The colour should always be replicated to fill bits [15:0]. For example, if at 8 bits/pixel, bits [15:8] should be a copy of bits [7:0].

Register 6, Bank 0 - gcp_dst_cmp_col is the destination compare
colour.

This destination compare colour register specifies the colour with which to compare destination pixels. The destination pixel used in the comparison is the original pixel at the destination before any operation is applied.

Destination pixels are only compared when this mode is enabled in the control register. When enabled, a destination pixel that matches the compare colour causes the result pixel to be written to the destination. Otherwise, the result is discarded and the destination is left unmodified.

The colour should always be replicated to fill bits [15:0]. For example, if at 8 bits/pixel, bits [15:8] should be a copy of bits [7:0].

Register 7, Bank 0 - gcp_src_cmp_col is the source compare colour.

This source compare colour register specifies the colour with which to compare source pixels. The source pixel used in the comparison is the original pixel at the source (after colour expansion, if any), and before any operation is applied.

Source pixels are only compared when this mode is enabled in the control register. When enabled, a source pixel that matches the compare colour causes the result pixel to be discarded, leaving the destination unmodified. Otherwise, the result is written to the destination.

The colour should always be replicated to fill bits [15:0]. For example, if at 8 bits/pixel, bits [15:8] should be a copy of bits [7:0].

Register 8, Bank 0 - gcp_control is the Control Register.

This Control Register register specifies the type of operation to be performed by the coprocessor. It specifies the raster operation (ROP), which operands are involved, whether the source and destination colour compares are enabled, which operands need to be expanded from 1 bit/pixel, and the expanded bits/pixel.

Bits [31:16] One of 65,536 logical operations (ROPs)
Bits [11:8] 4 bits specifying whether each of the destination, source,
pattern and mask operands are involved.
Bit [7] Enables source colour compare
Bit [6] Enables destination colour compare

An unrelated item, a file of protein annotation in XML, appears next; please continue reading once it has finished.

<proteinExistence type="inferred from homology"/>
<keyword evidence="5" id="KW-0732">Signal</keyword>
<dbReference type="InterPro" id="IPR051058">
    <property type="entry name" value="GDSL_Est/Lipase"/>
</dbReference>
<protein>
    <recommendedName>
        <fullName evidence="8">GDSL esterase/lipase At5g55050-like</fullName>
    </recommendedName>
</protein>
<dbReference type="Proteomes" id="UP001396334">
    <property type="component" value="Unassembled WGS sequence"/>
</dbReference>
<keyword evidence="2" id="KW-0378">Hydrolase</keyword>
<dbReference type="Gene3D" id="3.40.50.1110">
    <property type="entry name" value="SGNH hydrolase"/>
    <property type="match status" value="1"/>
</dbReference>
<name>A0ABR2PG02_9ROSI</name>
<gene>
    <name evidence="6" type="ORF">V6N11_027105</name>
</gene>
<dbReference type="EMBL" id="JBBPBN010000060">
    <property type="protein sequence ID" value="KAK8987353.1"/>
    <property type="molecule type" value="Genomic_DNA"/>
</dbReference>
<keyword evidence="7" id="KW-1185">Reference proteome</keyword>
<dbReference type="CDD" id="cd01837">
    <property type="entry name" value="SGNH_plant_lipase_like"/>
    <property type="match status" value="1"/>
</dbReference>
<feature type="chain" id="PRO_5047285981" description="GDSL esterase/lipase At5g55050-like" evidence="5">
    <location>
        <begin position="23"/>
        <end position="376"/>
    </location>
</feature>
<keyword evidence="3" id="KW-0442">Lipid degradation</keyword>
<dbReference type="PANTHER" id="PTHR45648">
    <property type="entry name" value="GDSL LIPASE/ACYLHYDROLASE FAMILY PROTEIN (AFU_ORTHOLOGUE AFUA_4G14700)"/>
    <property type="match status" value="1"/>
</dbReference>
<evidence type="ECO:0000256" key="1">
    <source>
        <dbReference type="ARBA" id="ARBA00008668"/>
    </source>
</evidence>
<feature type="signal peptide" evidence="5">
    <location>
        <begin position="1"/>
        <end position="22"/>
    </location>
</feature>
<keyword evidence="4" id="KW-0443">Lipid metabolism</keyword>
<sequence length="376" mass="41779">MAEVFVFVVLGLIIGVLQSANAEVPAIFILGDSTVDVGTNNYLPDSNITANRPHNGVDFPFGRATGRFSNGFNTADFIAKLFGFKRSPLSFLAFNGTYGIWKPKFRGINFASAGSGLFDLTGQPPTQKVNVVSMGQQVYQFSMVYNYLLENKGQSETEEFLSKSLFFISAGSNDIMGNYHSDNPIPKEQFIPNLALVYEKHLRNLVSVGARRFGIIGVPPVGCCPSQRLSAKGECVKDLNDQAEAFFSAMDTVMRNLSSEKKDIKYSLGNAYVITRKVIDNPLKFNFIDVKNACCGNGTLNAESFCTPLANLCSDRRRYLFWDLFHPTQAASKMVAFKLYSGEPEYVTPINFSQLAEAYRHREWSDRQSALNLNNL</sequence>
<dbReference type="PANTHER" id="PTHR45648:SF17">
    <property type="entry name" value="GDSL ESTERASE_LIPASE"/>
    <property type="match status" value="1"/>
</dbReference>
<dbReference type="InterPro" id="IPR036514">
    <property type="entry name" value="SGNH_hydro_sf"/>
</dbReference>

Bits [5:3] 3 bits specifying whether each of the destination, source,
and pattern operands should be expanded from 1 bit per
pixel.
Bits [2:0] Bits per pixel of expanded operands, e.g., 0=1bpp, 1=2bpp,
3=4bpp, 4=8bpp, 5=16bpp, and the like.

Register 9, Bank 0 - gcp_count is the Pixel Count.

This Pixel Count register specifies the number of pixels on a line involved in the operation. When processing a rectangular region of pixels, this pixel count is the total number of pixels on a line, even if multiple FIFO transfers are required to complete one line. The count is not modified.

Register 11, Bank 0 - gcp_pat_size is the Pattern Size.

This Pattern Size register specifies the dimensions of the pattern in pixels, and the pattern must be square so this specifies both the width and height. Also, the pattern must be packed so that this Pattern Size register specifies the pitch as well.

The current implementation supports pattern sizes of 88, 1616, or 32 pixels.

Register 12, Bank 0 - gcp_pat_line is the Pattern Start Line.

This Pattern Start Line register specifies the first line of the pattern to be used for the first line of the destination.

If the pattern is aligned in the y direction, this will merely be the lower bits of the destination y address and, in fact, the entire y address may be written. This is because the upper bits will be discarded. By modifying this value, unaligned patterns can be supported in the y direction. However, this implementation does not support patterns unaligned in the x direction.

This register only needs to be written once for a rectangular region of pixels. An internal copy is incremented after each line is stored to the destination.

Next, a description of the operations comprising a BitBlt, a Raster Ops, a Patterned BitBlt, a Transparency and Colour Keying, and a MaskBlt are set forth.

As to the BitBlt operation, the graphics coprocessor supports BitBit with two coprocessor instructions, PXL and PXS (Pixel Load and Pixel Store). Internal to the coprocessor are four FIFOs that hold the operands. Any one FIFO can be loaded with a PXL instruction, and then up to four FIFOs can be stored with a single PXS instruction. FIFOs are combined using the current graphics operation into one stream as they are written by a PXS instruction.